Re: How hard a Singularity?

From: Gordon Worley (
Date: Mon Jul 01 2002 - 19:52:34 MDT

This is the first of a few replies. I've finally caught up on my SL4
reading after being behind for about a week.

On Saturday, June 22, 2002, at 06:00 PM, Ben Goertzel wrote:

> Uncertainty can be used as a psychologically "easy way out", but so can
> overconfidence in one's intuitions and opinions.

There are two things I want to mention.

First, Ben, this is just a diction issue, but intuition, unless used in
some technical sense, is a misleading word. The only reason a thought
is an `intuition' is because your brain thought it up and only told you
the answer, not the process involved in reaching the answer. Since we
know that the only black box aspect of `intuitions' is that you don't
have accesses to the specifics of how you reached an answer (though your
interpreter will be happy to rationalize a reason for you), it's more
accurate to say that this is simply what you think. Intuition
constantly sounds to me like you're claiming you were divinely inspired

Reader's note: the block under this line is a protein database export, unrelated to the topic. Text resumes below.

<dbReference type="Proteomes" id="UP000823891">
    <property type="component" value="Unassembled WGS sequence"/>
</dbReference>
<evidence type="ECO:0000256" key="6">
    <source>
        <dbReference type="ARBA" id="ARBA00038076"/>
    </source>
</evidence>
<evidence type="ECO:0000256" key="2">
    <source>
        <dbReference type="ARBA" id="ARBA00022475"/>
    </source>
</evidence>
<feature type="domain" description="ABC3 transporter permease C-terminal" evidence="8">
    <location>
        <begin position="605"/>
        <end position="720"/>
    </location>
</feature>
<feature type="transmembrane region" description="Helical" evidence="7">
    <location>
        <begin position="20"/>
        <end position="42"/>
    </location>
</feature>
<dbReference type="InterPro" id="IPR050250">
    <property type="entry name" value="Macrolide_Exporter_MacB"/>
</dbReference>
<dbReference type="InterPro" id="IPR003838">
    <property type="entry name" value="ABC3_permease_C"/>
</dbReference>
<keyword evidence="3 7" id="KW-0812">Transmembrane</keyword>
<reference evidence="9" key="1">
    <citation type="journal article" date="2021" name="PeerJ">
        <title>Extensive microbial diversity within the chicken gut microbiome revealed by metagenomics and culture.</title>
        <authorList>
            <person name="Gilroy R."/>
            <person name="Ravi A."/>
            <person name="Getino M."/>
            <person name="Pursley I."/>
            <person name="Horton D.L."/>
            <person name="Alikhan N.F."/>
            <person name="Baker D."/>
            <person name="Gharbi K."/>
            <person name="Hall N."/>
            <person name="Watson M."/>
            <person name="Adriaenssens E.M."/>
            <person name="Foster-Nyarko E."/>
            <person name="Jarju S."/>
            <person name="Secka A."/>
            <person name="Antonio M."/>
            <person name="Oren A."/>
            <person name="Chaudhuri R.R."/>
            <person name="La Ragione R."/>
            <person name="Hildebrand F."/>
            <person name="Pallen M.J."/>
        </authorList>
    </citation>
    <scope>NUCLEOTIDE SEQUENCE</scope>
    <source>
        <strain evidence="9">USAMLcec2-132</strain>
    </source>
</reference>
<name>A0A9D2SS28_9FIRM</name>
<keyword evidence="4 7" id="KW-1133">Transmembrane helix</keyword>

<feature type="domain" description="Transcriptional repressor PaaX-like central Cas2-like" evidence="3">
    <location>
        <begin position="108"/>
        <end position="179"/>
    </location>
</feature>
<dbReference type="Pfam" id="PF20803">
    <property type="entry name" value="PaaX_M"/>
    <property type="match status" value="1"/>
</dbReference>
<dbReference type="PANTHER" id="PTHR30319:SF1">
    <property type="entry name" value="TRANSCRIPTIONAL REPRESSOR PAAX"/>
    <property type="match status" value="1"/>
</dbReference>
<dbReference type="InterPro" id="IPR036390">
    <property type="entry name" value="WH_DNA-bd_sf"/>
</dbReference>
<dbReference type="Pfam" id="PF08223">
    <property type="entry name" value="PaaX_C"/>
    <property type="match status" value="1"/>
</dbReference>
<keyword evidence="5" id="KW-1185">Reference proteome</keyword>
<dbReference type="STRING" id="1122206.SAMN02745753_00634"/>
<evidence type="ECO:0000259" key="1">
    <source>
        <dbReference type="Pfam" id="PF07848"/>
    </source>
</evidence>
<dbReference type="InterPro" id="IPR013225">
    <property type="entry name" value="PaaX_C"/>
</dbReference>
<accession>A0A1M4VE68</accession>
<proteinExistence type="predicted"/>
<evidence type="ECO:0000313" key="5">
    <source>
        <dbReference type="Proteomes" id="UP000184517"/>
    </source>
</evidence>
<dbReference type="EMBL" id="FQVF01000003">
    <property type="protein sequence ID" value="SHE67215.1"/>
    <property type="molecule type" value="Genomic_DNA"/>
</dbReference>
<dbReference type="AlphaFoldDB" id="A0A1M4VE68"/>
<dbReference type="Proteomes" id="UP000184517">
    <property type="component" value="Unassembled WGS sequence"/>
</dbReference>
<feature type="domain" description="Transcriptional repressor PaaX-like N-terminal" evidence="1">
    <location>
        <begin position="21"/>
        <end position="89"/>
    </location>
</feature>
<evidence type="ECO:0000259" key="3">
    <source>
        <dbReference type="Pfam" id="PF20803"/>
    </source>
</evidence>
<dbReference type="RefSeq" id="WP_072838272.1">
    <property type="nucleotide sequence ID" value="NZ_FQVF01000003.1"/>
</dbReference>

in your thoughts (which may be possible if science isn't right, but
AFAIK such a possibility is not readily within your world view).

Second, the social behavior of overconfidence tends to be a side effect
of rational thinking. The more rationally you think, the more sure you
are of your ideas that are in final enough form to tell to other
people. In social games, though, overconfidence is shunned by everyone
else vying to become chief because it gives the person who is
overconfident a better chance of becoming chief ("ug oh, he sure of
idea; he right"). This has become the racial proverb that
overconfidence is always to be shunned. This is correct when it comes
to your average, irrational human. As I stated, though, this is not
true of a rational thinker. If the person really is rational, then they
shouldn't be able to be overconfident because that's irrational
behavior. In other words, Eliezer is only overconfident if he is not
yet rational enough to be outside that kind of thinking.

I have no idea whether he really is that rational or not, but my own
opinion from my interactions with him is that he is.

Gordon Worley                     `When I use a word,' Humpty Dumpty            said, `it means just what I choose                it to mean--neither more nor less.'
PGP:  0xBBD3B003                                  --Lewis Carroll

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